OER Synthesis and Evaluation / Evaluating OERs
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Evaluating OERs

Page history last edited by Lou McGill 8 years, 7 months ago

This page links to some resources that may be useful when planning and carrying out the evaluation of your OER project. We expect that the latest version of the Synthesis and Evaluation Framework and the advice of individual evaluators will be the main resource for most teams.


 

Evaluating OERs

These resources may be helpful when evaluating the processes of open release (though see our evaluation framework) and/or the quality of OERs.

 

 


 

Learner-centred evaluation

These resources may be helpful when evaluating OERs in use by learners

 

  • Phil Barker of CETIS has produced a presentation and facilitated an elluminate session on the use of tracking data to monitor resource usage http://www.slideshare.net/philb/resource-tracking-for-ukoer. This kind of data can be triangulated with (e.g.) surveys, interviews, focus groups, guided elicitation or observation of learners to explore their use of OERs in more detail.
  • The JISC Learners' Experience of e-Learning wiki has a range of resources for researchers and evaluators at https://mw.brookes.ac.uk/display/JISCle2g/For+researchers. These include a section on methods which has downloadable 'recipe cards' for conducting specific data collection or analysis techniques.
  • Helen produced a guideline on learner centred evaluation in 2007 which includes some tables and checklists that might be relevant to projects which are focusing on learners as stakeholders in OER release and use. learner_centrd_evaluation_guide.doc

 

Note that both these resources assume a fairly strong focus on learners as stakeholders, and sufficient resources available to engage learners meaningfully in the evaluation process.

 

Institutional transformation

An important outcome of the OER pilot programme is an analysis of features of institutions and other communities which support OER release. These can then be used to assess, for example, progress towards more open content management, more OER-friendly legal and technical processes, or more open pedagogies. We should not therefore expect to find any off-the-peg evaluation tools already in existence. The generic framework records what issues are emerging as crucial in evaluating openness at institutional level.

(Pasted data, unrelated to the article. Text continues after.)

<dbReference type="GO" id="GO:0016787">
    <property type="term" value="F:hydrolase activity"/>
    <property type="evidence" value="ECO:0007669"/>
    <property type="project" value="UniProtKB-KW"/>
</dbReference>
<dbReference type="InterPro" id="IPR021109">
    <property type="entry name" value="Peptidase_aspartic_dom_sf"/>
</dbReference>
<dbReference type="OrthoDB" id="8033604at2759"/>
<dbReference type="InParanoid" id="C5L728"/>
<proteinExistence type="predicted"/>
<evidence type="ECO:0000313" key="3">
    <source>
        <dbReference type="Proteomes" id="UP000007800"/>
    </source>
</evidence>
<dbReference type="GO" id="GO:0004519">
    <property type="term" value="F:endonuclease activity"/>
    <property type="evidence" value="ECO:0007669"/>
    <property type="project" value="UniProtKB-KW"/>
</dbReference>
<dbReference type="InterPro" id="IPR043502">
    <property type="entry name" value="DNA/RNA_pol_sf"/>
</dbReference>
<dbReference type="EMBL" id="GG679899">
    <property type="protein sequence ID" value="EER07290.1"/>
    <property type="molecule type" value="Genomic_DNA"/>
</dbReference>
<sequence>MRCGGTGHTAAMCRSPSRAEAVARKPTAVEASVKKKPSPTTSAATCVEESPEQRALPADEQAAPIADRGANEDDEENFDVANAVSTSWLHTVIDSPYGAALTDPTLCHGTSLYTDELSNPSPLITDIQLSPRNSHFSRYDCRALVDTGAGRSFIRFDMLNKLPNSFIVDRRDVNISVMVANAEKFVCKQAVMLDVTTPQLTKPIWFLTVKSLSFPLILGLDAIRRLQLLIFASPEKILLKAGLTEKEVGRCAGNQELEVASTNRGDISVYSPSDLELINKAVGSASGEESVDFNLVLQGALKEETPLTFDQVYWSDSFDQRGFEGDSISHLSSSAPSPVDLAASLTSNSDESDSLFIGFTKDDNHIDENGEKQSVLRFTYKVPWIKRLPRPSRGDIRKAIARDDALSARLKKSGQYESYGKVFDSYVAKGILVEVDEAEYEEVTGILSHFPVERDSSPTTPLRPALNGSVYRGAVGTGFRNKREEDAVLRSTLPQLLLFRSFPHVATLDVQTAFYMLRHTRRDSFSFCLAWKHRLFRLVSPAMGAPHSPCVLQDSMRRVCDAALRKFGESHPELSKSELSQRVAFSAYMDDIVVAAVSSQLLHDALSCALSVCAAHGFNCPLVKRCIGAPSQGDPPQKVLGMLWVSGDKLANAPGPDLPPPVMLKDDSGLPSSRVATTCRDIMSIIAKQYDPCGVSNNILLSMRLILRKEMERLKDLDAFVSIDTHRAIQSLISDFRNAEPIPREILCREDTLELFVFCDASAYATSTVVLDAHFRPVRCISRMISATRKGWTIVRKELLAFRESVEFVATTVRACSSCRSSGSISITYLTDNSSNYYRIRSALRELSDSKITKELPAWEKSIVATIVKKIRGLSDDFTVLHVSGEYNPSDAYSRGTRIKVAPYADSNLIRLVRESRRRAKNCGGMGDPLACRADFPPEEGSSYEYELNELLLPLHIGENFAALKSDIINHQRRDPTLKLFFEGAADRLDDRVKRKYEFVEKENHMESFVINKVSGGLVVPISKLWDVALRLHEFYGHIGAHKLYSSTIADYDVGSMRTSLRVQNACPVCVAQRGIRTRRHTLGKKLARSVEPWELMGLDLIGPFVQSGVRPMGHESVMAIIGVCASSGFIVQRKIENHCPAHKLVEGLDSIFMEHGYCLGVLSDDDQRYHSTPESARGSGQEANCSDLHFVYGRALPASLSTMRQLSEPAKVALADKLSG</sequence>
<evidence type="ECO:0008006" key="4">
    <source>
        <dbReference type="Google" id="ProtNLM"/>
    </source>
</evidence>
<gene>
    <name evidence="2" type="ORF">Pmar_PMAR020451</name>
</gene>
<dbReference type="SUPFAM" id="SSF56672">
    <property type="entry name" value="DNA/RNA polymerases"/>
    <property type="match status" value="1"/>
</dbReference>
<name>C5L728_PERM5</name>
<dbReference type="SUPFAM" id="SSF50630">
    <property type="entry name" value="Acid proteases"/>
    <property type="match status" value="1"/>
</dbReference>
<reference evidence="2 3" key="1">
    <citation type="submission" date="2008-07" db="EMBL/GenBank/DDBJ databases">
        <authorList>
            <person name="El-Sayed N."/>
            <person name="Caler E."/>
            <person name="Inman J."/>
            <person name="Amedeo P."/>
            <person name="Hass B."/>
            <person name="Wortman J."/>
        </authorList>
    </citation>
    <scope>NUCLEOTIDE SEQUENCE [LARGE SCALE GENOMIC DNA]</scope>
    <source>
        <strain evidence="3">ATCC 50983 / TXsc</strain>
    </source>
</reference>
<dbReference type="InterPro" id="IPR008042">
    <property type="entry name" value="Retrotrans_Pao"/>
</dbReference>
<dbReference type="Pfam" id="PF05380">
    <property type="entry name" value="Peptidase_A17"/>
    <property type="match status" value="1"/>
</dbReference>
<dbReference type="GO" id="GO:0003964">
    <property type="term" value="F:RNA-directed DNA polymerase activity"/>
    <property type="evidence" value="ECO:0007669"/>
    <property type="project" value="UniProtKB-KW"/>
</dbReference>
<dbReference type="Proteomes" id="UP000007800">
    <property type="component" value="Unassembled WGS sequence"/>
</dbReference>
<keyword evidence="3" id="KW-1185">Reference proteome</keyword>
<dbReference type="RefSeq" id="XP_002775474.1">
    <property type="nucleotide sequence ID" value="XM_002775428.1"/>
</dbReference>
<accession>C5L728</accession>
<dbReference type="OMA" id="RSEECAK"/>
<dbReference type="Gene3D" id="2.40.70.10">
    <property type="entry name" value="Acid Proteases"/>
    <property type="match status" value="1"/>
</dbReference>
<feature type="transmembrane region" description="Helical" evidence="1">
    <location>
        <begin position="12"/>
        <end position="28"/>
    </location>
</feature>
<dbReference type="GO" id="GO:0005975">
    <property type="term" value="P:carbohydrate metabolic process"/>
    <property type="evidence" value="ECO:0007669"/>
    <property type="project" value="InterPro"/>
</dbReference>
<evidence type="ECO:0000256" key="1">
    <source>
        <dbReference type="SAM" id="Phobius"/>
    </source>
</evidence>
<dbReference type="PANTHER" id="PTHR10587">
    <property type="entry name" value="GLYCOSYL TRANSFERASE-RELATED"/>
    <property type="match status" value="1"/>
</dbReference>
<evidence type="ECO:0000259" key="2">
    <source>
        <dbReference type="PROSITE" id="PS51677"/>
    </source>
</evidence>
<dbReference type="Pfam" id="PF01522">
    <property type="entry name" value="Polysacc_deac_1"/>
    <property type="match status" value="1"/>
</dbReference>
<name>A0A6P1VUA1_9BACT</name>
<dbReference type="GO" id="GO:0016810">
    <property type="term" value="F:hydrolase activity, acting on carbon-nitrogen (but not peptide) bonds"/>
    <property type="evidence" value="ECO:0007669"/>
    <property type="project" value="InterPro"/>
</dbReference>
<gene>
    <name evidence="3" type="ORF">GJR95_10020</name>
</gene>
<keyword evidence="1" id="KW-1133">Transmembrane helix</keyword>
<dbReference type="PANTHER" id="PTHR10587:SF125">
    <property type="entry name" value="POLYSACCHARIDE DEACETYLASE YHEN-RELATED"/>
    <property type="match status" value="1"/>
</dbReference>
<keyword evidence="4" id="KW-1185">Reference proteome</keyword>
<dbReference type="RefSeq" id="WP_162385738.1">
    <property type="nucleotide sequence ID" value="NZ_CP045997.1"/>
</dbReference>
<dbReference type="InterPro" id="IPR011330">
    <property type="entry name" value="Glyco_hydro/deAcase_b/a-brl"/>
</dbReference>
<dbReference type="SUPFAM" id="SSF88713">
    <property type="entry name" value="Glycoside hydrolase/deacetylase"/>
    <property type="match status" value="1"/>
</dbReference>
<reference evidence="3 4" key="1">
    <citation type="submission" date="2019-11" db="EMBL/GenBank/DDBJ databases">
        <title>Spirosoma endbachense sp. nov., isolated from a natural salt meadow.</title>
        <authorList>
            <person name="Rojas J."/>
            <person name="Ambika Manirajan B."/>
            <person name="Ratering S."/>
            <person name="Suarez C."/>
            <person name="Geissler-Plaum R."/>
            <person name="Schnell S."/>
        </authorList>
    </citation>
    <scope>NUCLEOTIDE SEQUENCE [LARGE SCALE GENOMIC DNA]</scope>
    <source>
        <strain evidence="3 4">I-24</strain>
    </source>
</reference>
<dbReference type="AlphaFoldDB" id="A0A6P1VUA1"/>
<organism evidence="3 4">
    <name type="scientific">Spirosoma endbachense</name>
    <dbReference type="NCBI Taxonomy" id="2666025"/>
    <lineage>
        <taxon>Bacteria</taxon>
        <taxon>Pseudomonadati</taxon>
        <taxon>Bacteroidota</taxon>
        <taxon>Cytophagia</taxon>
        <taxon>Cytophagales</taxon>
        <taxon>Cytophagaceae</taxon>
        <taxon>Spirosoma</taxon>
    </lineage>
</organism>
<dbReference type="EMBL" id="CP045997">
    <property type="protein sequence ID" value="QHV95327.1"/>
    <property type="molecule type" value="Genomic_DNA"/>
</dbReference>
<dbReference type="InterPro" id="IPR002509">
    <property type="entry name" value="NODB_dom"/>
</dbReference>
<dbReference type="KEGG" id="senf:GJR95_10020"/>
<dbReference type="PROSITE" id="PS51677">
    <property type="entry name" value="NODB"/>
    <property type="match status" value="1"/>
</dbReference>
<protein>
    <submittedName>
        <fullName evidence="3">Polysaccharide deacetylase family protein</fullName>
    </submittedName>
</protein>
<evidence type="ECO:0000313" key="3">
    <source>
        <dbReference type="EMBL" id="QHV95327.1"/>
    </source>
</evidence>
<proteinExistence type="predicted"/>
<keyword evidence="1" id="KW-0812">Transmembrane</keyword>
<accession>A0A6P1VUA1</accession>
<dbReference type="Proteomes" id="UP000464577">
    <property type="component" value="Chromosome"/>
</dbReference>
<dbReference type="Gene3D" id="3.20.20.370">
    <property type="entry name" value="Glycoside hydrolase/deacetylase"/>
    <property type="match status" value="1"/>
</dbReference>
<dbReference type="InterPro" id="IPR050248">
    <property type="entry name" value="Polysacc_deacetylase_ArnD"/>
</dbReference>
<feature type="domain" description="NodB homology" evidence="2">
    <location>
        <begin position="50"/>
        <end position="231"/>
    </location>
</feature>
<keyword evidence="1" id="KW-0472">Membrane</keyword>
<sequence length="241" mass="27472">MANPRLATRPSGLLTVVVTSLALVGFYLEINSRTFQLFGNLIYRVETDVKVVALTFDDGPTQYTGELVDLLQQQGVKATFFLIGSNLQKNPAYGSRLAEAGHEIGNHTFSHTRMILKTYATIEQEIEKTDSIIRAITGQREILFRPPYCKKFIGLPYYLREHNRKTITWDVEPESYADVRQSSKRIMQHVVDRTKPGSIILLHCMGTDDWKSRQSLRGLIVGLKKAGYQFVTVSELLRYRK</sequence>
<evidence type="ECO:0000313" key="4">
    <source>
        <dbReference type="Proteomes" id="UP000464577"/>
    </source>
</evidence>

However, the following resources may be useful when evaluating institutional change in a general sense, associated with project activities (NB they will all need to be adapted to purpose).

  • Some of the tools and techniques http://www.jiscinfonet.ac.uk/tools described on the JISC infonet site are relevant to baselining and assessing institutional issues
  • The e-learning benchmarking programme run by the HE Academy used a range of tools to benchmark institutional approaches to e-learning, some of which included indicators relating to content management. http://elearning.heacademy.ac.uk/weblogs/benchmarking/ (scroll through the right hand column to find methodologies)
  • The SHEFC Transformation Programme evaluated the impact of specific e-learning initiatives on a range of Scottish HE and FE institutions: some of the methods used are documented on the TESEP web site http://www2.napier.ac.uk/transform/ and in the methods section of the Glenaffric evaluation report http://www.sfc.ac.uk/nmsruntime/saveasdialog.aspx?lID=1036&sID=298
  • Becta has recently launched a 'scaling framework' to support scaling up innovations. The main target is the schools sector and it is a 'how to' rather than an evaluation framework, but the dimensions of depth, sustainability, spread, shift, and evolution could all be applied to evaluating changed processes around OERs. http://www.microsoft.com/education/demos/scale/ - and don't be put off by the flash intro.

 

 General Evaluation resources

 

 

Using video for evaluation 

 

Tools and tips

 

 

 

 

 

 

 

 

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